The EIR for a water ditch to underground pipeline conversion project withstood challenges to the project description and impacts analysis. The Third Appellate District held that the project description sufficiently disclosed the importance of the existing ditch to stormwater runoff and the EIR adequately analyzed impacts to hydrology, biological resources, and wildfire risks.  Save the

In a lengthy opinion tackling several of CEQA’s hot topics, a court of appeal has rejected the EIR for the Martis Valley West project, finding its Lake Tahoe water quality analysis, GHG and traffic mitigation measures, and energy analysis inadequate. League to Save Lake Tahoe Mountain Area Preservation Foundation v. County of Placer, 75 Cal.App.5th

A Summary of Published Appellate Opinions Under the California Environmental Quality Act

Introduction

The courts issued relatively few published CEQA decisions in 2021, with no California Supreme Court activity and no blockbuster court of appeal opinions. But two cases addressed topics of great current interest: wildfire and climate change impacts. One court also settled an important question under CEQA’s frequently invoked categorical exemption for infill development projects. And in a big year for exhaustion of administrative remedies as a prerequisite to litigation, three decisions reemphasized the key role played by local administrative procedures in the CEQA process.

Exemptions.  Three decisions on exemptions from CEQA came out during the year.  In one, the court had no trouble upholding application of the categorical exemption for small infill projects to a new gas station in a large shopping center, rejecting an argument that because the entire shopping center comprised more than 5 acres, the project, which would be built on only 2.5 acres, failed to meet the exemption’s limitation to 5-acre “project sites.”  In a second case, a court rejected an attempt to apply the existing facilities exemption to operations of an unlined landfill, ruling that unlined landfills did not constitute “facilities.” Finally, in a case involving the State Water Resources Control Board’s program for registering small water diversions when it receives a completed registration form, the court concluded: “CEQA does not regulate ministerial decisions—full stop.”

Negative Declarations. The two negative declaration cases decided during the year addressed key topical issues.  In a case in which neighbors raised concerns about evacuation during wildfires, the court concluded the objections were grounded in speculation rather than fact-based opinion, and upheld the negative declaration.  In the other case, the court found the agency had plainly erred by relying on a faulty climate action plan consistency checklist to find the project would not have a significant greenhouse gas impact.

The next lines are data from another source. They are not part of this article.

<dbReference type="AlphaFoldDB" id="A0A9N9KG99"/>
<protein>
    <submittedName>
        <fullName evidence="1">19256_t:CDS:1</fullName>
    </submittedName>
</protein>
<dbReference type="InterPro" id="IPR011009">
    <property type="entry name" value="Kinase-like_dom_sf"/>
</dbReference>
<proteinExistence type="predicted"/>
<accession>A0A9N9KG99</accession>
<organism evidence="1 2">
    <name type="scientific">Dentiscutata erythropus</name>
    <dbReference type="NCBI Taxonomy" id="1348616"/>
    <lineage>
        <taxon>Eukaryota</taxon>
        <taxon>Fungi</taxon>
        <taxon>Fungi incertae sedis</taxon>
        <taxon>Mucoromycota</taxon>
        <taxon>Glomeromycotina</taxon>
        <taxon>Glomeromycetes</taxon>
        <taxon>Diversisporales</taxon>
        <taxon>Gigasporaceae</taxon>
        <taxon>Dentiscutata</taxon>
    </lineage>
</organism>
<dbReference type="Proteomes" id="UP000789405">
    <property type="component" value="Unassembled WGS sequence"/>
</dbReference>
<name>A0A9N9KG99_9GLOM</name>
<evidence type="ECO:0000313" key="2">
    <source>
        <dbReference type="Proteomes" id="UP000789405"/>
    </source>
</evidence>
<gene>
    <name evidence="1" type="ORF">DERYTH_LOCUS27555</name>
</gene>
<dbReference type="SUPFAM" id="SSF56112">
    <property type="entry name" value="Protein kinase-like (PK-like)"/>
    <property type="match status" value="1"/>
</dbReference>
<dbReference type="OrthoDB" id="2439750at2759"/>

Environmental Impact Reports. Several of the decisions involving EIRs are noteworthy.  The court of appeal reviewing the EIR for a new resort at Squaw Valley found it fatally flawed on multiple counts: Its description of the environmental setting failed to highlight the features of Lake Tahoe that make it a unique regional resource, and its analysis of water quality, air quality and construction noise impacts was insufficient.  By contrast, a court held that an EIR on a plan to restore natural resources and improve visitor facilities in a wilderness recreation area passed muster, even though it only considered one alternative — the no project alternative.  Another opinion in an EIR case provides useful guidance on the often perplexing requirement that EIRs identify “inconsistencies with the applicable general plan.” The deference due to a local jurisdiction in the interpretation and application of its own general plan under the Planning and Zoning Law cannot be evaded through a CEQA claim an EIR is defective by failing to “inform the public” of an inconsistency the agency has not itself found.

Subsequent CEQA Review. The only decision involving subsequent CEQA review addressed a set of somewhat puzzling claims.  The plaintiff challenged a decision by the State Lands Commission, acting as a responsible agency, to prepare a supplemental EIR, rather than a subsequent EIR, on limited changes to a previously approved desalination plant.  The court found no merit to appellant’s novel arguments that the commission was required to “step in as lead agency” and prepare a subsequent EIR on “the project as a whole” and that a supplemental EIR focusing on the project changes constituted improper “piecemeal” environmental review.